Sounds like you live in a pretty tough part of Marin.


You learned most of the folk songs you know from other folk performers?

Uhh, no, I think a lot of them I learned off of records, others from books, folk song collection books. Carl Sandburg did one. I think it was called “The Fireside Book of Folk Songs.”

Did you ever meet Peter La Farge?

Peter La Farge was my best friend.

That’s great because he’s so forgotten about and underrated.

I met Peter at the Madison Square Garden Rodeo when I was trying to learn how to ride bucking horses in 1949, and he was entered in the wild horse race and he was the only cowboy in the Rodeo Cowboy’s Association that owned an MG. That’s an English sports car. An MG TC, with wire wheels. We got in the MG, with Colorado plates, and drove down to Greenwich Village. Pete introduced me to his friend Josh White [blues singer]. Later we saw him play at the Circle in the Square, a little place in the Village, on a street that’s now named after Dave Van Ronk.

Is that weird seeing a street in New York City named after someone who was your friend in the folk music scene?

R: Yeah! I was very fond of Dave. He was a rough, tough kid from Queens, and I was a kind of a softy from Brooklyn, although I admired tough people and hung out with them. I’ve been around cowboys and truck drivers all my life. He’d been in the Merchant Marines and sailed to Holland and back. I always wanted to be a sailor. I was thinking about joining the Boy Scouts at this time, but they seemed like a bunch of sissies to me. I went to a few meetings and then got bored with it. Then I discovered the Sea Scouts, and that was more to my liking, but they didn’t have a boat as far as I could tell, they just met in a church in Brooklyn. Then I discovered the Junior Blue Jackets of America, more my style. They gave their marching orders with a southern accent. I thought, “Wow! Snappy! Cool.”

Speaking of historical things, the country seems to be going through a lot of shit recently…

It certainly is! I’ve noticed that.

As someone who’s seen, and done a lot of important historical things, do you have any advice for us?

I think Sanders is the man. He’s the only guy who shows that he really cares. But I listened to Woody [Guthrie] rant and rave about politicians for years, and I share his opinions pretty well, so I never listened to politics that much, which is a shame, but I’d vote for Sanders.

He reminds me a little bit of yourself.

Oh, I never figured him for a cowboy, but he’s definitely a person that cares about people a lot.

You’re playing a show at St. Cyprian’s Church in San Francisco on March 19. What’s touring and playing shows like at your age now?

Well, pretty much like they always were. I never have a set list, unless it’s some big scary place, then I might jot down some better songs to remember to do them. But I usually just work the room, you kind of just feel what they might want to hear. Sometimes people shout out requests too, but that makes me nervous. I don’t usually like to do requests, and usually the songs they’re requesting are ones I’m very tired of doing. Like “The Tennessee Stud,” I can’t do that song at all anymore. It got real popular, I kind of wish it didn’t.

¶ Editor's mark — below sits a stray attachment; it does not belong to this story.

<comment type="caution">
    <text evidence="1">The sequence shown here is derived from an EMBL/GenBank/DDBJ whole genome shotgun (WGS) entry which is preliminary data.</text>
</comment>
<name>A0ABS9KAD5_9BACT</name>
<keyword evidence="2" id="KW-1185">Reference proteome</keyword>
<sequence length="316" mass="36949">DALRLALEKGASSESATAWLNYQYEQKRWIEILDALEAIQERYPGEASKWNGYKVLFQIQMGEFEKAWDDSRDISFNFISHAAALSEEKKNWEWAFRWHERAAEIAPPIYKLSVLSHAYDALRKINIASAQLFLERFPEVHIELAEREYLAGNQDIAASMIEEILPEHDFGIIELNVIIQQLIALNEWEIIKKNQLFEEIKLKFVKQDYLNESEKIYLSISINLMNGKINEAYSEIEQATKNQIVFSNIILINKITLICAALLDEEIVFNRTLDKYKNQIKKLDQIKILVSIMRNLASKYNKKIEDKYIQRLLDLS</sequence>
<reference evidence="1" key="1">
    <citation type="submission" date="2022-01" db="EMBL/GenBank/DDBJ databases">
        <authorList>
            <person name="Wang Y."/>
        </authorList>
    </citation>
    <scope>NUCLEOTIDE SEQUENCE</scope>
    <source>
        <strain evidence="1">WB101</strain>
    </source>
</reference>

The worst show I ever did in my life was in Newport, Rhode Island in 1969. Just as I was about to set foot on the stage, a man was about to set foot on the moon. The nerve! They could have chosen some other time. There were 18,000 people in the audience who paid big money to see the Newport Folk Festival. Johnny Cash was there, Kris Kristofferson was there, I believe it was their first time at Newport. Also, Pearl, Janis Joplin was there. It was her first time, as well. It was my fourth time there.

They were announcing me, and I’m watching the moon landing on TV, and the promoter is to my right, beckoning me to go one stage saying, “Jack, this is Newport.” So I memorized the speed that the guy [Neil Armstrong] was coming down the ladder. There were ten rungs of the ladder, and I was about 50 feet from the microphone, so I divided the distance, 50 feet into 10 equal spaces of 5 feet. I took some long, slow strides. I arrived to the microphone on the stage at the same time as he [Neil Armstrong] got off the ladder on the moon. I pointed to the moon, and it was big and full, and slowly pronounced the words, shading my eyes for drama, pointing at the moon, “He’s just stepping on the mooooonnn now!” Well that got a big laugh. So the show got off to a good start. I started off with my favorite song “San Francisco Bay Blues.” Have you ever seen one of my shows?

Not yet, no

Well, they tell me it’s something to remember. I’ve got people stopping me one the streets telling me about shows of mine they saw years ago. And they’ll tell me what I said, what I did and stuff. They still remember the shows from 10 or 15 years ago. I like to think my shows are getting better.

What are your favorite songs to play?

I like to play Bob Dylan songs. Jesse Fuller’s “San Francisco Bay Blues” is the one I would always open with, because I don’t have to warm up and by the time I’m done singing that song I’m warmed up! I tell people I’m not a musician. I use to tell people I’m not a music lover, I love trucks, and horses and cows, dogs and cats, music is what pays for the diesel and the cat food, but I always like to give the people their money's worth. I’m an entertainer. I may not be a musician, but I’m a damn good entertainer.